The latest fur market update is as discouraging as the previous few. North American Fur Auctions completed its February sale a few days ago, which was met with very mixed results.
The high volume fur items that typically drive the fur market: namely raccoon, coyote and beaver, sold at extremely low levels.
Beaver commanded such selective demand (which means buyers were very picky!) that average and percent sold figures were not even posted.
Raccoon sold with similarly selective demand. Lots sold at levels between 0-65%, and averages ranged from around $2.50-$18.50. This is a far cry from the same fur in the same auction a year ago.
Coyotes sold at lower percentages and lower averages than a year ago. Lower quality goods were withdrawn due to lack of demand.
Other furs, particularly those with more limited supply, sold at better levels and prices, while reduced, were not as depressing as the coyote, raccoon and beaver sales.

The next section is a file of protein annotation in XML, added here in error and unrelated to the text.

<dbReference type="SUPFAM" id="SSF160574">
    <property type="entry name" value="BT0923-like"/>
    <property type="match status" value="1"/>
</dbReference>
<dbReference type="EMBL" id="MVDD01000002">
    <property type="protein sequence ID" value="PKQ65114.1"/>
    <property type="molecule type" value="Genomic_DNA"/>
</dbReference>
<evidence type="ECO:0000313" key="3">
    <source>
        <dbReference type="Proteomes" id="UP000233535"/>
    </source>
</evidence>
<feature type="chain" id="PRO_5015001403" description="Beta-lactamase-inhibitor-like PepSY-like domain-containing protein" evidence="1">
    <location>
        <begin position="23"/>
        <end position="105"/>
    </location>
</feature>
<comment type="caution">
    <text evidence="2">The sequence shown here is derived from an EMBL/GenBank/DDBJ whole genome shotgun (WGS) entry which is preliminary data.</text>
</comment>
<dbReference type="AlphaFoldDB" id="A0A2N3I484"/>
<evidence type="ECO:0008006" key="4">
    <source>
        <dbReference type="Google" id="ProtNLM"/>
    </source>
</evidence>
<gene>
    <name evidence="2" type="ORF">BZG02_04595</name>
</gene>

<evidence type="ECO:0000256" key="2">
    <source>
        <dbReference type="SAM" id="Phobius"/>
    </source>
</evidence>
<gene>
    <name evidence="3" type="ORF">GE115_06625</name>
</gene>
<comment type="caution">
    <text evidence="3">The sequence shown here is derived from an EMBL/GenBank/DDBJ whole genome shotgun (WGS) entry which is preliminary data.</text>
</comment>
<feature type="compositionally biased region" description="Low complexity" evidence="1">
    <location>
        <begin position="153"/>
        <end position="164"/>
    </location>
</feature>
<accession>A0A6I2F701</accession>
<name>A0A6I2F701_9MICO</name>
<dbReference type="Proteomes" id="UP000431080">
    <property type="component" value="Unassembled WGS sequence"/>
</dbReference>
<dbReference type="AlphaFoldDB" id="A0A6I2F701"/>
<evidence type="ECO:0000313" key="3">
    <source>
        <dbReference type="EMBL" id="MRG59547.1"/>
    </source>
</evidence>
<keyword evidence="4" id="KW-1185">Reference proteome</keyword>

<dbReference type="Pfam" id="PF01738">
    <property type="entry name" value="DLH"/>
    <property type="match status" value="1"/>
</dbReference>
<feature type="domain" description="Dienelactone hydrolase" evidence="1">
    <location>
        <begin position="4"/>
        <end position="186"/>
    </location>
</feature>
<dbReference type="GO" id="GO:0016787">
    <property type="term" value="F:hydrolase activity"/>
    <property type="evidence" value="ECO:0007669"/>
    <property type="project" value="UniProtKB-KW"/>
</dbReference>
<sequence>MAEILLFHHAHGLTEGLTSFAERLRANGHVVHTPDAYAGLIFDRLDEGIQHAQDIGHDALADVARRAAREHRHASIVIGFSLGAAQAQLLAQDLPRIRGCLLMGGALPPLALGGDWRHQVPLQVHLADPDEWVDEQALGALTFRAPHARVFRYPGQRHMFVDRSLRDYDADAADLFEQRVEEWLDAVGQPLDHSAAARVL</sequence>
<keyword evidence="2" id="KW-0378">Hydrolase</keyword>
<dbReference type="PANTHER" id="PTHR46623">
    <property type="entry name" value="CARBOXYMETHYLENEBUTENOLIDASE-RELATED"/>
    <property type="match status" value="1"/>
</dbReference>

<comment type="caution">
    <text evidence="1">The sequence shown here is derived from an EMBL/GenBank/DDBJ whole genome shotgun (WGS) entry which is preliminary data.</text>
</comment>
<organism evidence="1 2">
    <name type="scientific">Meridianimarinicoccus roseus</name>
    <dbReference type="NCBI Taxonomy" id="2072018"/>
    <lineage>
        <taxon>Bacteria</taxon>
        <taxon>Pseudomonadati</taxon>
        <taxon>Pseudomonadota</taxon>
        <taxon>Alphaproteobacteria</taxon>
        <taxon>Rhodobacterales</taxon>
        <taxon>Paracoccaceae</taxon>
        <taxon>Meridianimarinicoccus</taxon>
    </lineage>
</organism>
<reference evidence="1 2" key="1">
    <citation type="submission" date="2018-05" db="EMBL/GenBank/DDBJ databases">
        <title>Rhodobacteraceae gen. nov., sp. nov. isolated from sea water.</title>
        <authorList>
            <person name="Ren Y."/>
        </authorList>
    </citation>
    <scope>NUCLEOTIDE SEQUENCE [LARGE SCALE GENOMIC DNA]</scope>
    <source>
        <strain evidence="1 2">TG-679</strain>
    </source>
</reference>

Muskrat sold well. 100% of muskrats offered sold, with averages of $2.55 and $3.86 for Western and Eastern goods, respectively. This likely reflects the relative strength of the Chinese fur market, while the low beaver, coon and coyote sales reflect a weak Russian market.
Marten and Fisher sold at 100%, at reduced, but still fairly decent prices.
Western bobcats, which were averaging over $500 in many markets last year, averaged just over $280.
All things considered, other fur items sold fairly well.
Overall, the February NAFA sale was discouraging, but not altogether a failure. We are in tough global economic times, and just like the economy, the fur market will take time to recover.